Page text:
COP Presidencies Outline Approach to Talanoa Dialogue in First Half of 2018, Welcome New COP 23 Chief Negotiator
Photo by IISD/ENB | Kiara Worth
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The approach suggested by the COP 23 and COP 24 Presidencies includes guidance for submissions, and highlights the opportunity for Parties and non-Party stakeholders to interact and engage in a constructive, facilitative, transparent and solutions oriented Dialogue.

In a statement to the Fijian Parliament, Fijian Prime Minister and COP 23 President Frank Bainimarama underscored the commitment of his Presidency to ensure the Talanoa Dialogue delivers on its mandate, highlighting the urgency and essential need for enhanced ambition required to limit global warming to no more than 1.5ºC above preindustrial levels.

Bainimarama thanked outgoing Chief Negotiator, Ambassador Nazhat Shameem-Khan, for her role in the COP 23 Presidency to date, and welcomed Fiji's new Chief Negotiator, Ambassador Luke Daunivalu.

5 March 2018: The Presidencies of the 23rd and 24th sessions of the Conference of the Parties (COP 23 and COP 24) to the UNFCCC have released a document detailing the way in which the Talanoa Dialogue will be structured in the first half of 2018, highlighting key moments and opportunities for input in the period up to, and including, the Bonn Climate Change Conference. COP 23 Presidency has outlined its priorities, reiterating the importance of the Talanoa Dialogue, following a change in its negotiating team.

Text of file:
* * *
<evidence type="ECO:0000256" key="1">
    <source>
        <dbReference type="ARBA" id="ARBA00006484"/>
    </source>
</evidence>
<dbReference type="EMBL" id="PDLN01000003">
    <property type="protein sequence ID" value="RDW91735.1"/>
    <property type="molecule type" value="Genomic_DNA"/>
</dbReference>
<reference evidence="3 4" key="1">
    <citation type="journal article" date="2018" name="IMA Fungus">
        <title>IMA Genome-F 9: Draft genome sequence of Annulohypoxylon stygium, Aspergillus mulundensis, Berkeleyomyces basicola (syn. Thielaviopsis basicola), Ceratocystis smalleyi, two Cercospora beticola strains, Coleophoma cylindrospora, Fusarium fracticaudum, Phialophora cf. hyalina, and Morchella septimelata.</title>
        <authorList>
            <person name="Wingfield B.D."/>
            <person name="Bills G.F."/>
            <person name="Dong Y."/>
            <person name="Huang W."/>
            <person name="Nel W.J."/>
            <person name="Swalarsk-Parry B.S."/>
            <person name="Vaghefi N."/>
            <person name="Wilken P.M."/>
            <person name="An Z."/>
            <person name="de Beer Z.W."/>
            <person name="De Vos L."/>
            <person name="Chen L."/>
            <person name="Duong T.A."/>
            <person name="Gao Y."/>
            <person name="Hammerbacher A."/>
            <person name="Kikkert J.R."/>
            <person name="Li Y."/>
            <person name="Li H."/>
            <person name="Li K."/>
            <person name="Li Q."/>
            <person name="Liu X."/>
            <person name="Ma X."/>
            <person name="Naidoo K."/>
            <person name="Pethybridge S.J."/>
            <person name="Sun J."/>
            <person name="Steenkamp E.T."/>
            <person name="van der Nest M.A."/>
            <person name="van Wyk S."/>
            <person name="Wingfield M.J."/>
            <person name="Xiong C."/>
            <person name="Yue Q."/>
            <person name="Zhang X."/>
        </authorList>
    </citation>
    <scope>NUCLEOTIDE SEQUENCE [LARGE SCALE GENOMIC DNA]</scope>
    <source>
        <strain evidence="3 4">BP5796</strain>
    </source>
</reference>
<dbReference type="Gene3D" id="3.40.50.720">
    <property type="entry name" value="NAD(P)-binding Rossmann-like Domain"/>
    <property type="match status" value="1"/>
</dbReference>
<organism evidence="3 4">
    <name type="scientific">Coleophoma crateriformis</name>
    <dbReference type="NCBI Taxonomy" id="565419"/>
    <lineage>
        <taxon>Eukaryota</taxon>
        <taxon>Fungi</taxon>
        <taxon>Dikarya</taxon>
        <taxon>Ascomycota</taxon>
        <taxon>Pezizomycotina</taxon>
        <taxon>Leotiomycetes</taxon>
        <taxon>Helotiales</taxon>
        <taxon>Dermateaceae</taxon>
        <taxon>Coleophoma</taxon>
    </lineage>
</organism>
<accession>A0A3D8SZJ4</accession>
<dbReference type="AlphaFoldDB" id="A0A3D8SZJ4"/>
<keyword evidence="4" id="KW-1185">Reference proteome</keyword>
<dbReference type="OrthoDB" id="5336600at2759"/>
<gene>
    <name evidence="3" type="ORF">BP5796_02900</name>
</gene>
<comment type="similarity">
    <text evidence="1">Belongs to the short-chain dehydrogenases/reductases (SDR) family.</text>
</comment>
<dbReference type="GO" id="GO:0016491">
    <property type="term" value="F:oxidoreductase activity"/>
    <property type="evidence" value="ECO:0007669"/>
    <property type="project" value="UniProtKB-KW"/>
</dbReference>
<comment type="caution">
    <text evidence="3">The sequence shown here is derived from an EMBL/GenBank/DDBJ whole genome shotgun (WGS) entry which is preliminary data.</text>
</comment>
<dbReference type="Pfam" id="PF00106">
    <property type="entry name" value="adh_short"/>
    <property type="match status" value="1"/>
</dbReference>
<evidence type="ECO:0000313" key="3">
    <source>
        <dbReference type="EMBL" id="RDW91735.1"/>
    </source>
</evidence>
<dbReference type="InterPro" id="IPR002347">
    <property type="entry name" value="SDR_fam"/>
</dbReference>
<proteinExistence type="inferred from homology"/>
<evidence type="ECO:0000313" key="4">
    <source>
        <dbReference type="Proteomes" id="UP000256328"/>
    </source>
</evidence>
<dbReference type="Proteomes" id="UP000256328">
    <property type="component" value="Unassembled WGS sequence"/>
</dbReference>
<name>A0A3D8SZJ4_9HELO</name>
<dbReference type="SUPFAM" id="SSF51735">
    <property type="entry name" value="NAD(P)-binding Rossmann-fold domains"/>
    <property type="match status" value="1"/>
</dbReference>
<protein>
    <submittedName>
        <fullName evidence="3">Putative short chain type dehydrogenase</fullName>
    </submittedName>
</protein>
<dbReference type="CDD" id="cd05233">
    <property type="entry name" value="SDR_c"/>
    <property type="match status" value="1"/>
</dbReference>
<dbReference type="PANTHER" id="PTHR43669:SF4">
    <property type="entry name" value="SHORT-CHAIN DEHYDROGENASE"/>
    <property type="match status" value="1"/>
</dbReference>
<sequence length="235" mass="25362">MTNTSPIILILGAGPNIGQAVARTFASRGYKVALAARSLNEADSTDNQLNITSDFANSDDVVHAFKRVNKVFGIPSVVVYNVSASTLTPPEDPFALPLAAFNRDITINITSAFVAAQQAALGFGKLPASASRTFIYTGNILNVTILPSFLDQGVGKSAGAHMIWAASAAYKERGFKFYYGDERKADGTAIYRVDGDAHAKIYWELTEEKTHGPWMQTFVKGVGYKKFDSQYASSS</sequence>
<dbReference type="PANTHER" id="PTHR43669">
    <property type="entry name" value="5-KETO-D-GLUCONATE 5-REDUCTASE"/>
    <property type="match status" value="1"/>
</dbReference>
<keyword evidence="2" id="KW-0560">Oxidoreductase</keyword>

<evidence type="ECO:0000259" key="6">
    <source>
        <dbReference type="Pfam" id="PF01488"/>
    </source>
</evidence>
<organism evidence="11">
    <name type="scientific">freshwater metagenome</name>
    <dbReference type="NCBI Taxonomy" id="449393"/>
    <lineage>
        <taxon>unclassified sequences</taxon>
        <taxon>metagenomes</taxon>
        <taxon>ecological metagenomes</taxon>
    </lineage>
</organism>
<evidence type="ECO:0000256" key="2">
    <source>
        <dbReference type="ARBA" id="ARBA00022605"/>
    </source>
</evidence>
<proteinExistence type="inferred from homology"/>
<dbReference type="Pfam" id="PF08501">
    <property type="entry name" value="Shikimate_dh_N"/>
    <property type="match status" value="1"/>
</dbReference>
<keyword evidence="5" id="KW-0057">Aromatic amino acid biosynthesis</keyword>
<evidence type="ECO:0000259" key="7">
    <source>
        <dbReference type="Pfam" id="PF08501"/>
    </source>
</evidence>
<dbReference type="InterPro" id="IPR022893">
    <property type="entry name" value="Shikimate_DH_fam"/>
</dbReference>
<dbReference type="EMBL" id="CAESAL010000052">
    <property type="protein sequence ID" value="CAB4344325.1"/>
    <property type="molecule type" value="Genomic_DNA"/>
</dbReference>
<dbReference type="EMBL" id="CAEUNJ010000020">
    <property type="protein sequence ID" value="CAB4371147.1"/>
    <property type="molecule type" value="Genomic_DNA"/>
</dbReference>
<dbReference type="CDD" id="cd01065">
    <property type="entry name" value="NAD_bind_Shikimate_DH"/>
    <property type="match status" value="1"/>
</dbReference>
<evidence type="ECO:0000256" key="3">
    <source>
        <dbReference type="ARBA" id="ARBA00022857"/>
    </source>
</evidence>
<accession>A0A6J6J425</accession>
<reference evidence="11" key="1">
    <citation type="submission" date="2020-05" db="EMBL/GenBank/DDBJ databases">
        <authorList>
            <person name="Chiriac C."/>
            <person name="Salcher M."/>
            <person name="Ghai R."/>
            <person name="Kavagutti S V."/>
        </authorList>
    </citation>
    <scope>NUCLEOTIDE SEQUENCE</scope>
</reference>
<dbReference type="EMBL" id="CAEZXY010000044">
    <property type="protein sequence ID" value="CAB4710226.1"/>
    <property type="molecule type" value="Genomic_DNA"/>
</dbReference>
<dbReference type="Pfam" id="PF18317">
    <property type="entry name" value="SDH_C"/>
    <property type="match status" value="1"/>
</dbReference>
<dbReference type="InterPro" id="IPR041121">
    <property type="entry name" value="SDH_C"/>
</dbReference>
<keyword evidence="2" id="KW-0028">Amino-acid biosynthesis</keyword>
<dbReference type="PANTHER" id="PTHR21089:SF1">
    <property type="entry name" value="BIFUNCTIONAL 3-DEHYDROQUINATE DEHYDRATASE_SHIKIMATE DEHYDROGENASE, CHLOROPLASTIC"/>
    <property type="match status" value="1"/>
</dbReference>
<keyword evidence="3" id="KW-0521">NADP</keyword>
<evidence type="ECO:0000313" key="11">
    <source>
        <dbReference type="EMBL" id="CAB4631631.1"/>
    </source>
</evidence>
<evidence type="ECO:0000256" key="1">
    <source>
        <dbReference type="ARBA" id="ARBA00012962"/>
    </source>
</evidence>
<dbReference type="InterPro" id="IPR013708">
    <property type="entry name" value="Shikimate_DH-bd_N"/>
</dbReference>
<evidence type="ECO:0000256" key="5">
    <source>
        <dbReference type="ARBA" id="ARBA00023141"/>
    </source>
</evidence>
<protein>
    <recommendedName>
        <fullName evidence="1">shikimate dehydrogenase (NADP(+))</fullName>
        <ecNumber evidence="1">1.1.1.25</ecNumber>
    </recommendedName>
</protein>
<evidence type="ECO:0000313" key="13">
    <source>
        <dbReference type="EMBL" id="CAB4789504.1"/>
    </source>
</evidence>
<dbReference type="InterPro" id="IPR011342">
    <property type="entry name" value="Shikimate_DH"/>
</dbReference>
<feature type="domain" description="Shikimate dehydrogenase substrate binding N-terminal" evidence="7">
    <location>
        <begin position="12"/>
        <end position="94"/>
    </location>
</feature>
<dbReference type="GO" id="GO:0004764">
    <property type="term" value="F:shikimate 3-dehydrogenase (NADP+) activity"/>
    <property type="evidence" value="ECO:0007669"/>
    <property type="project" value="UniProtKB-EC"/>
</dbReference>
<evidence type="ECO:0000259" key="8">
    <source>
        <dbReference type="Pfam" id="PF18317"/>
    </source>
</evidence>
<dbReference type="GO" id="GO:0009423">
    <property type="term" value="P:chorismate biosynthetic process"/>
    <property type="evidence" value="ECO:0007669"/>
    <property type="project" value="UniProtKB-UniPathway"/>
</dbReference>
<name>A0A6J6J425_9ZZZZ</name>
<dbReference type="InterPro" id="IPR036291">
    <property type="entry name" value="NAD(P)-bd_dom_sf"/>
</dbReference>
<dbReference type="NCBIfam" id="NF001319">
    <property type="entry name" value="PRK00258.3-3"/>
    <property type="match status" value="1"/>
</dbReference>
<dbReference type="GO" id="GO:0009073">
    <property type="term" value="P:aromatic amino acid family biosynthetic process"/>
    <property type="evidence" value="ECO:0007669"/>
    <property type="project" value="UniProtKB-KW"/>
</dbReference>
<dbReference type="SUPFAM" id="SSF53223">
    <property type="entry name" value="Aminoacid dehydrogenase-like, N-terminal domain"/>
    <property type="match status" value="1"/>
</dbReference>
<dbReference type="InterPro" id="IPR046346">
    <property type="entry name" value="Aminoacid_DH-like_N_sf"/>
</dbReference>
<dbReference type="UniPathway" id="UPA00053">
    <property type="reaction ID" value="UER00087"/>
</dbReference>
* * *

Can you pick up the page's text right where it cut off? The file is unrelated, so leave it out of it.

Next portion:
Launched at COP 23 and scheduled to be jointly led by the COP 23 and COP 24 Presidencies throughout 2018, the Talanoa Dialogue is a mandated process requested by Parties to take stock of the collective progress towards the long-term goal contained in Article 4.1 of the Paris Agreement on climate change, and to inform the preparation of nationally determined contributions (NDCs). As outlined in the approach contained in an annex to decision 1/CP.23, the Talanoa Dialogue will be conducted in a manner that promotes enhanced ambition, and embodies the Talanoa tradition of inclusive, participatory and transparent dialogue to share stories, build empathy and trust. It will be structured around three key questions: Where are we? Where do we want to go? How do we get there?

The Presidencies encourage actors to reflect on how the Talanoa process can proceed so as to deliver its mandate, highlighting the opportunity for the Talanoa Dialogue to send positive and strong political signals to the international community to increase efforts in order to pursue the objectives of the UNFCCC and the Paris Agreement.

In their 19 February 2018 note, the Presidencies describe the Talanoa Dialogue as “a space for open, constructive and respectful discussions devoid of finger pointing and blame,” highlighting the first half of the year as an opportunity to consider the substance of the three questions of the Dialogue and share views on the key messages that should be highlighted as part of the preparatory phase leading up to COP 24, scheduled to convene in Katowice, Poland, from 3-14 December 2018. In particular, the Presidencies encourage actors to reflect on how the Talanoa process can proceed so as to deliver its mandate, highlighting the opportunity for the Talanoa Dialogue to send positive and strong political signals to the international community to increase efforts in order to pursue the objectives of the UNFCCC and the Paris Agreement.